School Accused Of Spying On Kids In Their Homes With Spyware That Secretly Activated Webcams

from the horrifying dept

A whole bunch of you are sending in this absolutely horrifying story of a school district outside of Philadelphia that apparently gave its students laptops that included hidden software that allowed district officials to secretly turn on the laptops' webcams and monitor student activities, no matter where they were. This all came to light when a student was disciplined for "improper behavior in his home" with the evidence being a photo of the kid from his laptop webcam. The district is now being sued for this. It's rather stunning that anyone thought this was a good idea. Secretly spying on children in their homes when they have a very real expectation of privacy is downright horrifying. It's not hard to see how this could be abused in very dangerous ways.

Update: Yikes. This may be more common than I thought. Julian Sanchez points us to a recent PBS Frontline episode about technology in schools that shows a school official proudly showing off the ability to spy on kids this way (well, using remote desktop emulation, rather than turning on webcams, but many of the kids seem to use webcams a lot). That part of the video starts at 4:37 and even shows him taking a photo of a girl as she does her hair via the camera:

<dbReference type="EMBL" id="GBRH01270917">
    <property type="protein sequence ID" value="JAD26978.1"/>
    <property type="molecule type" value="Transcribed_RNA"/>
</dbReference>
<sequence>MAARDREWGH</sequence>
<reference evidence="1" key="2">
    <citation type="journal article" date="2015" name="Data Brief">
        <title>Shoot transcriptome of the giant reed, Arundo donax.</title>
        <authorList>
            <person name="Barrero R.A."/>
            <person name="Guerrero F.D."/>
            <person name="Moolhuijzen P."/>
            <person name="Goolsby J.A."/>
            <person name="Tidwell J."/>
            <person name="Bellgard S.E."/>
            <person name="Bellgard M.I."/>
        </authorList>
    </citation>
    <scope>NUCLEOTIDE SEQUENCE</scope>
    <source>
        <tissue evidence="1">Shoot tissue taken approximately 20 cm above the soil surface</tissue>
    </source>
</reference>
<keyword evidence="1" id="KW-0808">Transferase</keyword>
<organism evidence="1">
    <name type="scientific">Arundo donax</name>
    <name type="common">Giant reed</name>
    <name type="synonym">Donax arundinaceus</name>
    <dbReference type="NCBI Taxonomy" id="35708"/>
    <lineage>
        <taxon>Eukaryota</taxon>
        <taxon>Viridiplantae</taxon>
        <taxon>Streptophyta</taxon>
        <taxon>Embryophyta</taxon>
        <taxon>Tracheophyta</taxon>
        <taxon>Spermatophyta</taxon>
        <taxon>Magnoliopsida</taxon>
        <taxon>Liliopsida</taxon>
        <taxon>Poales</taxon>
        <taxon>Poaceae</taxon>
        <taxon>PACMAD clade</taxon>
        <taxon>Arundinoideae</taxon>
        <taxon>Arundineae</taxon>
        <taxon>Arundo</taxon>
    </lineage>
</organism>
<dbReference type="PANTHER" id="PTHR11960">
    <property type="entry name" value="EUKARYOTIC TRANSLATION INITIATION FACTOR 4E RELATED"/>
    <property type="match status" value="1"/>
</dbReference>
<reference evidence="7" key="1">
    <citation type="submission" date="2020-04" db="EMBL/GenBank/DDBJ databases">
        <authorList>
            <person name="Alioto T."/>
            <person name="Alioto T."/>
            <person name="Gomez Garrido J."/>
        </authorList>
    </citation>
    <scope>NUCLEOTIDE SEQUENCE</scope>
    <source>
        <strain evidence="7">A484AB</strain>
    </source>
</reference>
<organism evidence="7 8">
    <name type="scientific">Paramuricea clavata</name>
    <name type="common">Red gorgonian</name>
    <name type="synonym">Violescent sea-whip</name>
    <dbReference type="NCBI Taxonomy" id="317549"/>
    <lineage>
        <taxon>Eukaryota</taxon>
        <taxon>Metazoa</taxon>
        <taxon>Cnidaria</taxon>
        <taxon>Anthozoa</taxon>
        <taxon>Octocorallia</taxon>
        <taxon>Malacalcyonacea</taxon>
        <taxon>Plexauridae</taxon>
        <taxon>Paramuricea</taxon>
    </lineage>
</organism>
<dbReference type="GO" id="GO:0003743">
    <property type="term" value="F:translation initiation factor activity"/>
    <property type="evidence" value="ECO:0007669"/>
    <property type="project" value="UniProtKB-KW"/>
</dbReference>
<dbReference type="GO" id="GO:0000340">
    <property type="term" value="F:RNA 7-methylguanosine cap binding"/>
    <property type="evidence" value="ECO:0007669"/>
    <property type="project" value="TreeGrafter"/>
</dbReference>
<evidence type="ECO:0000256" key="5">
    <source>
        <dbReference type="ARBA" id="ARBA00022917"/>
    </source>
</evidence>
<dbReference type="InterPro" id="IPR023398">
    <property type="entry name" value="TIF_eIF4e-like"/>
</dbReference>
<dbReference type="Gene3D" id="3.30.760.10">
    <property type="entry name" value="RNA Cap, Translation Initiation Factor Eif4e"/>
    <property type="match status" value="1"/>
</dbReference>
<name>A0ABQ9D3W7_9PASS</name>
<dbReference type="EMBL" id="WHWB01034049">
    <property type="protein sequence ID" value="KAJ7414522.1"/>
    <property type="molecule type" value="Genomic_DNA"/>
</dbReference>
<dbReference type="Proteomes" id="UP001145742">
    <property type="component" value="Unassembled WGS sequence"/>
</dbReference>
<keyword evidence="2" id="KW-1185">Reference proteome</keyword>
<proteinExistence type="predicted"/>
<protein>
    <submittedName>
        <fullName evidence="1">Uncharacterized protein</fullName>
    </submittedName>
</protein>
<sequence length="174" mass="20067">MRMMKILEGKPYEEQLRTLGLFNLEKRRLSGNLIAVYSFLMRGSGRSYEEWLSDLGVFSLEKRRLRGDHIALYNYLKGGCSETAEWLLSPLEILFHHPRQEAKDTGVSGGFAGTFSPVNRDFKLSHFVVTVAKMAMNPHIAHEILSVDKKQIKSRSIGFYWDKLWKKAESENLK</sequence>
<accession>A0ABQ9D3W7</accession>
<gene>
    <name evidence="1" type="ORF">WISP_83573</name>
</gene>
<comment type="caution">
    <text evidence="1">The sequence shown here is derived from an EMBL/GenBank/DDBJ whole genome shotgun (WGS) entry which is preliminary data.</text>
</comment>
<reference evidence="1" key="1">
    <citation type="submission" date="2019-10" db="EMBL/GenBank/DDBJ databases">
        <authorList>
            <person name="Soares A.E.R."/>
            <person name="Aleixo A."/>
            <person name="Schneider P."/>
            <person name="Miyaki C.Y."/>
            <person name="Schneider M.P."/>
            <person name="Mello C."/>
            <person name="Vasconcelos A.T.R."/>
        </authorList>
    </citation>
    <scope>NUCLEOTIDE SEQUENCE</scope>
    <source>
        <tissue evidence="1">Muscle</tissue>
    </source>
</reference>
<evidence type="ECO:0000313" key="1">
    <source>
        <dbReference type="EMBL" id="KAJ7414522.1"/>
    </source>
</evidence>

The school administrator seems to think it's funny to spy on kids this way. Wow.

Filed Under: privacy, schools, spying, webcams


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  1. identicon
    Anonymous Coward, 19 Feb 2010 @ 2:22pm

    Re: Re: Re: Re: Re: It was wrong, and it looks like it's going to be a very short court case.

    You are wrong. The video/audio monitoring within the walls of a private home requires court order, or consent of the HOMEOWNER, not the child.

    If the school installed the camera in the home, then you might have a point. But it didn't. The child did, and probably with the parent's permission.

    Just because someone (the school) OWNS a camera does not under any circumstance give them rights to take pictures from within a private home merely by informing a minor child that it might be monitored.

    Remember, the school didn't put the camera there.

    And again, the minor child nor the school has the authority to invade the privacy of other potential residents of the household.

    Then perhaps the "other potential residents of the household" have a case against the person who put the camera there.

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